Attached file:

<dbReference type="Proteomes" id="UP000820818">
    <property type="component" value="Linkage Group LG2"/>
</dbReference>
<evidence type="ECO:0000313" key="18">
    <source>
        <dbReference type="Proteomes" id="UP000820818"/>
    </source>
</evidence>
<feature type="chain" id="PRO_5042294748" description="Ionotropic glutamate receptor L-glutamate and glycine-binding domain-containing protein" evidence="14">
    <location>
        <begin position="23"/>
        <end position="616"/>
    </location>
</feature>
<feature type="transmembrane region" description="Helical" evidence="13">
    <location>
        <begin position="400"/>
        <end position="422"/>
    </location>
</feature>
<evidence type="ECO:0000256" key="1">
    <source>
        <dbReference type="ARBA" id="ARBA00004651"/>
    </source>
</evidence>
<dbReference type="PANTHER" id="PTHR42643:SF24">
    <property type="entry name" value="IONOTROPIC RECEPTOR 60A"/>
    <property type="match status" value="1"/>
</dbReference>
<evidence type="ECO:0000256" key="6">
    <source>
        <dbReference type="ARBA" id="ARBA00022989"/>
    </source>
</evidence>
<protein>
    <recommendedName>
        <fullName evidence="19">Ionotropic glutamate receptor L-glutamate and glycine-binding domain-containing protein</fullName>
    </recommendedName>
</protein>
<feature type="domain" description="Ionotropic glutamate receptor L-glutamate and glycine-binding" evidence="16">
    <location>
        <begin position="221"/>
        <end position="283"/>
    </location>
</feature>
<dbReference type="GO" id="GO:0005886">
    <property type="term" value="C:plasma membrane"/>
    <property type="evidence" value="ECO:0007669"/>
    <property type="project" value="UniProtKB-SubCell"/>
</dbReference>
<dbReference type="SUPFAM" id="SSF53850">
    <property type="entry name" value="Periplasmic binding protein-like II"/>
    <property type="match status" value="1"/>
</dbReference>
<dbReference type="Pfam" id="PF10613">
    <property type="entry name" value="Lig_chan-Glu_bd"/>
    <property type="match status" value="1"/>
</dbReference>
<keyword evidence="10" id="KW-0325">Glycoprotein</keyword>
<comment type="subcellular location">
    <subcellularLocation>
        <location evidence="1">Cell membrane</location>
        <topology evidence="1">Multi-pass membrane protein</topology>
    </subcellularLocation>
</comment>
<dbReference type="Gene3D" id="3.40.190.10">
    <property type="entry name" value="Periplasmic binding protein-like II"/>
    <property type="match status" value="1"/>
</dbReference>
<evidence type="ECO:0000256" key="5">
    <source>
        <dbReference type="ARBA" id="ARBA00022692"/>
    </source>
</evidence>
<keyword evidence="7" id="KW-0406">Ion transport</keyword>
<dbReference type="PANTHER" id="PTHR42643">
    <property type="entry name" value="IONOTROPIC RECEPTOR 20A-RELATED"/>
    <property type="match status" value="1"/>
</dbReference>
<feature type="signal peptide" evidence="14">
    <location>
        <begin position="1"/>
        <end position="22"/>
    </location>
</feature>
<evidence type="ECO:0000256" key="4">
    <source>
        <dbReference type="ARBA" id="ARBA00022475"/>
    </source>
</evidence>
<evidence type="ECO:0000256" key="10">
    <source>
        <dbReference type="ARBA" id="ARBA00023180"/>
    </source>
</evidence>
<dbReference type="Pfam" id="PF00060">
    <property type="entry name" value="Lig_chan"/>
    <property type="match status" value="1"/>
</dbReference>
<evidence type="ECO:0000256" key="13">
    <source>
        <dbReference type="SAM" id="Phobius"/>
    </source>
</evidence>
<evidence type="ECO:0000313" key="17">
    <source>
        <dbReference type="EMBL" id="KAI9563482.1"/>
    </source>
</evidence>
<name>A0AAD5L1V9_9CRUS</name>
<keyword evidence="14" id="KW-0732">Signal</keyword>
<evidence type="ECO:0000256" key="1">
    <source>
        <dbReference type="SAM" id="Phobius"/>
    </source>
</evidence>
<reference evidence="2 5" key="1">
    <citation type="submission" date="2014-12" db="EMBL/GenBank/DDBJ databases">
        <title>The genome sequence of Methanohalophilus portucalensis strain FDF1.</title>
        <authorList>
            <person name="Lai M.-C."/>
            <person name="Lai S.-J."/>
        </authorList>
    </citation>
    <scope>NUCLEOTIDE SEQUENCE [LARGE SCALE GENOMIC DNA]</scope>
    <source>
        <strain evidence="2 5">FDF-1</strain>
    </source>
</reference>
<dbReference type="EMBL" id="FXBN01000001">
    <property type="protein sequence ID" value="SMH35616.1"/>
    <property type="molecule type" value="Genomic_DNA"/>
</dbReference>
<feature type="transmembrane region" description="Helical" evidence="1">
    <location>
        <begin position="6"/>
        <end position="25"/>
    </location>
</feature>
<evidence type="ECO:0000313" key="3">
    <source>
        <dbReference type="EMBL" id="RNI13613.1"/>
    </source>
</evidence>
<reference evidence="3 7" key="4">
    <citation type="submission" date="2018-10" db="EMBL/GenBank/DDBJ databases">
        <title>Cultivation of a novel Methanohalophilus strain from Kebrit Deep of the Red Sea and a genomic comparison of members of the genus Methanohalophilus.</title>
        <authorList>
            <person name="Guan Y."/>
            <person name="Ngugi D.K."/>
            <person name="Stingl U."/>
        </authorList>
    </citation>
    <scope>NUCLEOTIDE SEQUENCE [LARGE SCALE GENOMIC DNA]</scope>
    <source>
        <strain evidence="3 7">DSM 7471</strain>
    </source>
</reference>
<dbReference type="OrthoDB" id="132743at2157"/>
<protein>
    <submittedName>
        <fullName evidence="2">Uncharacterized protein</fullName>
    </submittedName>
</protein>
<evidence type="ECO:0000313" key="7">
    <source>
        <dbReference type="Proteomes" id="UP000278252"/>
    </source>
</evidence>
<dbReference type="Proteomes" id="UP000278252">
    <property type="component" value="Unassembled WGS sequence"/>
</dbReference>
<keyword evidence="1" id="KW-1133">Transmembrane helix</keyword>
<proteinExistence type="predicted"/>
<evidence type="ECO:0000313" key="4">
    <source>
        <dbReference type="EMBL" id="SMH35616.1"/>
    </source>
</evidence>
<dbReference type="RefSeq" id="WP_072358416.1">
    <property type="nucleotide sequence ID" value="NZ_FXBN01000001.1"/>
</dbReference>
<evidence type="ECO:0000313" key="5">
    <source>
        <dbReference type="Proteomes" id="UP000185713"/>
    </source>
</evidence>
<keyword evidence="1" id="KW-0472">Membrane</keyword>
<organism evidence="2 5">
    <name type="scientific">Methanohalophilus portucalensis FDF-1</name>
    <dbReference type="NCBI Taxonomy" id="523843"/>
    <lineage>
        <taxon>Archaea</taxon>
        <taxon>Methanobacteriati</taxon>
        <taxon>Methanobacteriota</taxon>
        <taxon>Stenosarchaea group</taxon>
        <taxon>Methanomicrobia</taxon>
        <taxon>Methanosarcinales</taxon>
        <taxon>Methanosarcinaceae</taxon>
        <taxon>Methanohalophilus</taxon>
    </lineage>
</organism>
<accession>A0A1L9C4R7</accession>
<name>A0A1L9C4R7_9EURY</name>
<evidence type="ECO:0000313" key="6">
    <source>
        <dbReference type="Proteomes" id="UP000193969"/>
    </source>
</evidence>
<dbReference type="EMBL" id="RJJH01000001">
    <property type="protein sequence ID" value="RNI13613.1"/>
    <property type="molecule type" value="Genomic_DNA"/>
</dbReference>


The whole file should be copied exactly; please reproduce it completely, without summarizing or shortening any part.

<dbReference type="Proteomes" id="UP000820818">
    <property type="component" value="Linkage Group LG2"/>
</dbReference>
<evidence type="ECO:0000313" key="18">
    <source>
        <dbReference type="Proteomes" id="UP000820818"/>
    </source>
</evidence>
<feature type="chain" id="PRO_5042294748" description="Ionotropic glutamate receptor L-glutamate and glycine-binding domain-containing protein" evidence="14">
    <location>
        <begin position="23"/>
        <end position="616"/>
    </location>
</feature>
<feature type="transmembrane region" description="Helical" evidence="13">
    <location>
        <begin position="400"/>
        <end position="422"/>
    </location>
</feature>
<evidence type="ECO:0000256" key="1">
    <source>
        <dbReference type="ARBA" id="ARBA00004651"/>
    </source>
</evidence>
<dbReference type="PANTHER" id="PTHR42643:SF24">
    <property type="entry name" value="IONOTROPIC RECEPTOR 60A"/>
    <property type="match status" value="1"/>
</dbReference>
<evidence type="ECO:0000256" key="6">
    <source>
        <dbReference type="ARBA" id="ARBA00022989"/>
    </source>
</evidence>
<protein>
    <recommendedName>
        <fullName evidence="19">Ionotropic glutamate receptor L-glutamate and glycine-binding domain-containing protein</fullName>
    </recommendedName>
</protein>
<feature type="domain" description="Ionotropic glutamate receptor L-glutamate and glycine-binding" evidence="16">
    <location>
        <begin position="221"/>
        <end position="283"/>
    </location>
</feature>
<dbReference type="GO" id="GO:0005886">
    <property type="term" value="C:plasma membrane"/>
    <property type="evidence" value="ECO:0007669"/>
    <property type="project" value="UniProtKB-SubCell"/>
</dbReference>
<dbReference type="SUPFAM" id="SSF53850">
    <property type="entry name" value="Periplasmic binding protein-like II"/>
    <property type="match status" value="1"/>
</dbReference>
<dbReference type="Pfam" id="PF10613">
    <property type="entry name" value="Lig_chan-Glu_bd"/>
    <property type="match status" value="1"/>
</dbReference>
<keyword evidence="10" id="KW-0325">Glycoprotein</keyword>
<comment type="subcellular location">
    <subcellularLocation>
        <location evidence="1">Cell membrane</location>
        <topology evidence="1">Multi-pass membrane protein</topology>
    </subcellularLocation>
</comment>
<dbReference type="Gene3D" id="3.40.190.10">
    <property type="entry name" value="Periplasmic binding protein-like II"/>
    <property type="match status" value="1"/>
</dbReference>
<evidence type="ECO:0000256" key="5">
    <source>
        <dbReference type="ARBA" id="ARBA00022692"/>
    </source>
</evidence>
<keyword evidence="7" id="KW-0406">Ion transport</keyword>
<dbReference type="PANTHER" id="PTHR42643">
    <property type="entry name" value="IONOTROPIC RECEPTOR 20A-RELATED"/>
    <property type="match status" value="1"/>
</dbReference>
<feature type="signal peptide" evidence="14">
    <location>
        <begin position="1"/>
        <end position="22"/>
    </location>
</feature>
<evidence type="ECO:0000256" key="4">
    <source>
        <dbReference type="ARBA" id="ARBA00022475"/>
    </source>
</evidence>
<evidence type="ECO:0000256" key="10">
    <source>
        <dbReference type="ARBA" id="ARBA00023180"/>
    </source>
</evidence>
<dbReference type="Pfam" id="PF00060">
    <property type="entry name" value="Lig_chan"/>
    <property type="match status" value="1"/>
</dbReference>
<evidence type="ECO:0000256" key="13">
    <source>
        <dbReference type="SAM" id="Phobius"/>
    </source>
</evidence>
<evidence type="ECO:0000313" key="17">
    <source>
        <dbReference type="EMBL" id="KAI9563482.1"/>
    </source>
</evidence>
<name>A0AAD5L1V9_9CRUS</name>
<keyword evidence="14" id="KW-0732">Signal</keyword>
<evidence type="ECO:0000256" key="1">
    <source>
        <dbReference type="SAM" id="Phobius"/>
    </source>
</evidence>
<reference evidence="2 5" key="1">
    <citation type="submission" date="2014-12" db="EMBL/GenBank/DDBJ databases">
        <title>The genome sequence of Methanohalophilus portucalensis strain FDF1.</title>
        <authorList>
            <person name="Lai M.-C."/>
            <person name="Lai S.-J."/>
        </authorList>
    </citation>
    <scope>NUCLEOTIDE SEQUENCE [LARGE SCALE GENOMIC DNA]</scope>
    <source>
        <strain evidence="2 5">FDF-1</strain>
    </source>
</reference>
<dbReference type="EMBL" id="FXBN01000001">
    <property type="protein sequence ID" value="SMH35616.1"/>
    <property type="molecule type" value="Genomic_DNA"/>
</dbReference>
<feature type="transmembrane region" description="Helical" evidence="1">
    <location>
        <begin position="6"/>
        <end position="25"/>
    </location>
</feature>
<evidence type="ECO:0000313" key="3">
    <source>
        <dbReference type="EMBL" id="RNI13613.1"/>
    </source>
</evidence>
<reference evidence="3 7" key="4">
    <citation type="submission" date="2018-10" db="EMBL/GenBank/DDBJ databases">
        <title>Cultivation of a novel Methanohalophilus strain from Kebrit Deep of the Red Sea and a genomic comparison of members of the genus Methanohalophilus.</title>
        <authorList>
            <person name="Guan Y."/>
            <person name="Ngugi D.K."/>
            <person name="Stingl U."/>
        </authorList>
    </citation>
    <scope>NUCLEOTIDE SEQUENCE [LARGE SCALE GENOMIC DNA]</scope>
    <source>
        <strain evidence="3 7">DSM 7471</strain>
    </source>
</reference>
<dbReference type="OrthoDB" id="132743at2157"/>
<protein>
    <submittedName>
        <fullName evidence="2">Uncharacterized protein</fullName>
    </submittedName>
</protein>
<evidence type="ECO:0000313" key="7">
    <source>
        <dbReference type="Proteomes" id="UP000278252"/>
    </source>
</evidence>
<dbReference type="Proteomes" id="UP000278252">
    <property type="component" value="Unassembled WGS sequence"/>
</dbReference>
<keyword evidence="1" id="KW-1133">Transmembrane helix</keyword>
<proteinExistence type="predicted"/>
<evidence type="ECO:0000313" key="4">
    <source>
        <dbReference type="EMBL" id="SMH35616.1"/>
    </source>
</evidence>
<dbReference type="RefSeq" id="WP_072358416.1">
    <property type="nucleotide sequence ID" value="NZ_FXBN01000001.1"/>
</dbReference>
<evidence type="ECO:0000313" key="5">
    <source>
        <dbReference type="Proteomes" id="UP000185713"/>
    </source>
</evidence>
<keyword evidence="1" id="KW-0472">Membrane</keyword>
<organism evidence="2 5">
    <name type="scientific">Methanohalophilus portucalensis FDF-1</name>
    <dbReference type="NCBI Taxonomy" id="523843"/>
    <lineage>
        <taxon>Archaea</taxon>
        <taxon>Methanobacteriati</taxon>
        <taxon>Methanobacteriota</taxon>
        <taxon>Stenosarchaea group</taxon>
        <taxon>Methanomicrobia</taxon>
        <taxon>Methanosarcinales</taxon>
        <taxon>Methanosarcinaceae</taxon>
        <taxon>Methanohalophilus</taxon>
    </lineage>
</organism>
<accession>A0A1L9C4R7</accession>
<name>A0A1L9C4R7_9EURY</name>
<evidence type="ECO:0000313" key="6">
    <source>
        <dbReference type="Proteomes" id="UP000193969"/>
    </source>
</evidence>
<dbReference type="EMBL" id="RJJH01000001">
    <property type="protein sequence ID" value="RNI13613.1"/>
    <property type="molecule type" value="Genomic_DNA"/>
</dbReference>